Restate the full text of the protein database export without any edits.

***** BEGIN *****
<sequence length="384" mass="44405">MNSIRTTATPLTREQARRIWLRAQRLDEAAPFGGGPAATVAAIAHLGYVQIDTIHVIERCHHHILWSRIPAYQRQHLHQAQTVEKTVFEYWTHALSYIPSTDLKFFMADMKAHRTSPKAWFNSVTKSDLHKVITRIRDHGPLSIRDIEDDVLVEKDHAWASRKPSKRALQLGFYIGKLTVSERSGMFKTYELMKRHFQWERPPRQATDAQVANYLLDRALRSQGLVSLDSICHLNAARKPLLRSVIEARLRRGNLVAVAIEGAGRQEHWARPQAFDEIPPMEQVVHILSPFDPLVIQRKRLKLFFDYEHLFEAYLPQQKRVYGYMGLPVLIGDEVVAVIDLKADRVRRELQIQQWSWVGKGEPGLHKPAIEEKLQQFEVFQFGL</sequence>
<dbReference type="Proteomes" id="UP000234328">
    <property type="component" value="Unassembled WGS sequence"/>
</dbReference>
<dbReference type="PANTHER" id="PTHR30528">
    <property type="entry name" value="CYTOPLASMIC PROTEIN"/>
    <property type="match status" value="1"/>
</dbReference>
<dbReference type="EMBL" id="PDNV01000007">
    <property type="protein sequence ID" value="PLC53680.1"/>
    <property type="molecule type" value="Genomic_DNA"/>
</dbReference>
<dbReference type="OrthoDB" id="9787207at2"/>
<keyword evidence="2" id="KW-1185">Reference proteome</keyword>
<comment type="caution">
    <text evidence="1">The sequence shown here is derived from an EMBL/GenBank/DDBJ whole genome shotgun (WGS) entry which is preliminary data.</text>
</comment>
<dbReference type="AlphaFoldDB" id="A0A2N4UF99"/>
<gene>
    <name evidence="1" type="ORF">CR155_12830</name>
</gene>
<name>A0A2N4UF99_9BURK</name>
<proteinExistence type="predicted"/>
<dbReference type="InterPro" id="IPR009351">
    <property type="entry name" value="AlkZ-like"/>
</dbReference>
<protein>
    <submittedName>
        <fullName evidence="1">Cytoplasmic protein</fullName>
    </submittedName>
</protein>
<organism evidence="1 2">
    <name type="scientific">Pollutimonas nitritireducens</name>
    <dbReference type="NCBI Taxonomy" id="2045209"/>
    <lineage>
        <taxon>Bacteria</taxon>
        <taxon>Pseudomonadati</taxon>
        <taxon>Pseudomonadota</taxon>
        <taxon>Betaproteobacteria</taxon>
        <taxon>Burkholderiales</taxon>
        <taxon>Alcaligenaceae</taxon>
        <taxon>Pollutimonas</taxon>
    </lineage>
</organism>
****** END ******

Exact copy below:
<sequence length="384" mass="44405">MNSIRTTATPLTREQARRIWLRAQRLDEAAPFGGGPAATVAAIAHLGYVQIDTIHVIERCHHHILWSRIPAYQRQHLHQAQTVEKTVFEYWTHALSYIPSTDLKFFMADMKAHRTSPKAWFNSVTKSDLHKVITRIRDHGPLSIRDIEDDVLVEKDHAWASRKPSKRALQLGFYIGKLTVSERSGMFKTYELMKRHFQWERPPRQATDAQVANYLLDRALRSQGLVSLDSICHLNAARKPLLRSVIEARLRRGNLVAVAIEGAGRQEHWARPQAFDEIPPMEQVVHILSPFDPLVIQRKRLKLFFDYEHLFEAYLPQQKRVYGYMGLPVLIGDEVVAVIDLKADRVRRELQIQQWSWVGKGEPGLHKPAIEEKLQQFEVFQFGL</sequence>
<dbReference type="Proteomes" id="UP000234328">
    <property type="component" value="Unassembled WGS sequence"/>
</dbReference>
<dbReference type="PANTHER" id="PTHR30528">
    <property type="entry name" value="CYTOPLASMIC PROTEIN"/>
    <property type="match status" value="1"/>
</dbReference>
<dbReference type="EMBL" id="PDNV01000007">
    <property type="protein sequence ID" value="PLC53680.1"/>
    <property type="molecule type" value="Genomic_DNA"/>
</dbReference>
<dbReference type="OrthoDB" id="9787207at2"/>
<keyword evidence="2" id="KW-1185">Reference proteome</keyword>
<comment type="caution">
    <text evidence="1">The sequence shown here is derived from an EMBL/GenBank/DDBJ whole genome shotgun (WGS) entry which is preliminary data.</text>
</comment>
<dbReference type="AlphaFoldDB" id="A0A2N4UF99"/>
<gene>
    <name evidence="1" type="ORF">CR155_12830</name>
</gene>
<name>A0A2N4UF99_9BURK</name>
<proteinExistence type="predicted"/>
<dbReference type="InterPro" id="IPR009351">
    <property type="entry name" value="AlkZ-like"/>
</dbReference>
<protein>
    <submittedName>
        <fullName evidence="1">Cytoplasmic protein</fullName>
    </submittedName>
</protein>
<organism evidence="1 2">
    <name type="scientific">Pollutimonas nitritireducens</name>
    <dbReference type="NCBI Taxonomy" id="2045209"/>
    <lineage>
        <taxon>Bacteria</taxon>
        <taxon>Pseudomonadati</taxon>
        <taxon>Pseudomonadota</taxon>
        <taxon>Betaproteobacteria</taxon>
        <taxon>Burkholderiales</taxon>
        <taxon>Alcaligenaceae</taxon>
        <taxon>Pollutimonas</taxon>
    </lineage>
</organism>